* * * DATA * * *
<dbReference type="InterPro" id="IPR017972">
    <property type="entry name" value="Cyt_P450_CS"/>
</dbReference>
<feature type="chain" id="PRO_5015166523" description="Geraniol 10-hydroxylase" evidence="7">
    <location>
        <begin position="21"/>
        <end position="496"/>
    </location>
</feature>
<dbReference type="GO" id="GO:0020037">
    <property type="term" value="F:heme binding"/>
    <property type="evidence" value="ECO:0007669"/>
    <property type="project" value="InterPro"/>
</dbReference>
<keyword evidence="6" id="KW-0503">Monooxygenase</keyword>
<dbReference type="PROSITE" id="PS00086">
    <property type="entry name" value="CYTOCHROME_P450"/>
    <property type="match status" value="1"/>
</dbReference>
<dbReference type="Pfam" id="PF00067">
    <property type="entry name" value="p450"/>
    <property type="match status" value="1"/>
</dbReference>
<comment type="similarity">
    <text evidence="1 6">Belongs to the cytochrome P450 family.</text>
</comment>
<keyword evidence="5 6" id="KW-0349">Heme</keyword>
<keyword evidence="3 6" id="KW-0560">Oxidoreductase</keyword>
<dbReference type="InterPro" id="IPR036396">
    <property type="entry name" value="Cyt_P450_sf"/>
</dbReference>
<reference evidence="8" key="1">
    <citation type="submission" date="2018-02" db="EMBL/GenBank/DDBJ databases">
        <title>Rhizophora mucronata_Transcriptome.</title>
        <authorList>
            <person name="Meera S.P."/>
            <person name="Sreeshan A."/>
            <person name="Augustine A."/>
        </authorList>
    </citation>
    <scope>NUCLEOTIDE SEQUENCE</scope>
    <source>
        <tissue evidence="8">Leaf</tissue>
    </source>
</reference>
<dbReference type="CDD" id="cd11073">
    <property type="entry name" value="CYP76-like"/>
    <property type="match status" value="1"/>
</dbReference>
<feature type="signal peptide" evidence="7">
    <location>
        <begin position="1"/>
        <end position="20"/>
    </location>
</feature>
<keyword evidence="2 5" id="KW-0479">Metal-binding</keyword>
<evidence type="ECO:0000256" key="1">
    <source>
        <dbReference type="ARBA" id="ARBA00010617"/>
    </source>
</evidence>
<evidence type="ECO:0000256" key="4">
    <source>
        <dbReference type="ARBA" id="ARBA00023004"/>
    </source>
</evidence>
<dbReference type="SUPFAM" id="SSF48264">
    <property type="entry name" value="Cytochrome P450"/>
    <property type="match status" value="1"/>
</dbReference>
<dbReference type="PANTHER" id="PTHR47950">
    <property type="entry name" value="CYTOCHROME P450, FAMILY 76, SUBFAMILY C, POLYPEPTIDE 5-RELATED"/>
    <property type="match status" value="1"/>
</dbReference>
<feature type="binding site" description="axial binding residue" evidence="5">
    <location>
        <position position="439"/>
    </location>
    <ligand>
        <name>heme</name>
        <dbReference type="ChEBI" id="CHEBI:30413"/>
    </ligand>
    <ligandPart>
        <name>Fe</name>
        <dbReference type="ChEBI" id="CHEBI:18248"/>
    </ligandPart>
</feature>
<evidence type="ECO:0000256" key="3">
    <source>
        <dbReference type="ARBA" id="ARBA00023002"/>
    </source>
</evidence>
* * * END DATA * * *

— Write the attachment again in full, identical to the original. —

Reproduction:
<dbReference type="InterPro" id="IPR017972">
    <property type="entry name" value="Cyt_P450_CS"/>
</dbReference>
<feature type="chain" id="PRO_5015166523" description="Geraniol 10-hydroxylase" evidence="7">
    <location>
        <begin position="21"/>
        <end position="496"/>
    </location>
</feature>
<dbReference type="GO" id="GO:0020037">
    <property type="term" value="F:heme binding"/>
    <property type="evidence" value="ECO:0007669"/>
    <property type="project" value="InterPro"/>
</dbReference>
<keyword evidence="6" id="KW-0503">Monooxygenase</keyword>
<dbReference type="PROSITE" id="PS00086">
    <property type="entry name" value="CYTOCHROME_P450"/>
    <property type="match status" value="1"/>
</dbReference>
<dbReference type="Pfam" id="PF00067">
    <property type="entry name" value="p450"/>
    <property type="match status" value="1"/>
</dbReference>
<comment type="similarity">
    <text evidence="1 6">Belongs to the cytochrome P450 family.</text>
</comment>
<keyword evidence="5 6" id="KW-0349">Heme</keyword>
<keyword evidence="3 6" id="KW-0560">Oxidoreductase</keyword>
<dbReference type="InterPro" id="IPR036396">
    <property type="entry name" value="Cyt_P450_sf"/>
</dbReference>
<reference evidence="8" key="1">
    <citation type="submission" date="2018-02" db="EMBL/GenBank/DDBJ databases">
        <title>Rhizophora mucronata_Transcriptome.</title>
        <authorList>
            <person name="Meera S.P."/>
            <person name="Sreeshan A."/>
            <person name="Augustine A."/>
        </authorList>
    </citation>
    <scope>NUCLEOTIDE SEQUENCE</scope>
    <source>
        <tissue evidence="8">Leaf</tissue>
    </source>
</reference>
<dbReference type="CDD" id="cd11073">
    <property type="entry name" value="CYP76-like"/>
    <property type="match status" value="1"/>
</dbReference>
<feature type="signal peptide" evidence="7">
    <location>
        <begin position="1"/>
        <end position="20"/>
    </location>
</feature>
<keyword evidence="2 5" id="KW-0479">Metal-binding</keyword>
<evidence type="ECO:0000256" key="1">
    <source>
        <dbReference type="ARBA" id="ARBA00010617"/>
    </source>
</evidence>
<evidence type="ECO:0000256" key="4">
    <source>
        <dbReference type="ARBA" id="ARBA00023004"/>
    </source>
</evidence>
<dbReference type="SUPFAM" id="SSF48264">
    <property type="entry name" value="Cytochrome P450"/>
    <property type="match status" value="1"/>
</dbReference>
<dbReference type="PANTHER" id="PTHR47950">
    <property type="entry name" value="CYTOCHROME P450, FAMILY 76, SUBFAMILY C, POLYPEPTIDE 5-RELATED"/>
    <property type="match status" value="1"/>
</dbReference>
<feature type="binding site" description="axial binding residue" evidence="5">
    <location>
        <position position="439"/>
    </location>
    <ligand>
        <name>heme</name>
        <dbReference type="ChEBI" id="CHEBI:30413"/>
    </ligand>
    <ligandPart>
        <name>Fe</name>
        <dbReference type="ChEBI" id="CHEBI:18248"/>
    </ligandPart>
</feature>
<evidence type="ECO:0000256" key="3">
    <source>
        <dbReference type="ARBA" id="ARBA00023002"/>
    </source>
</evidence>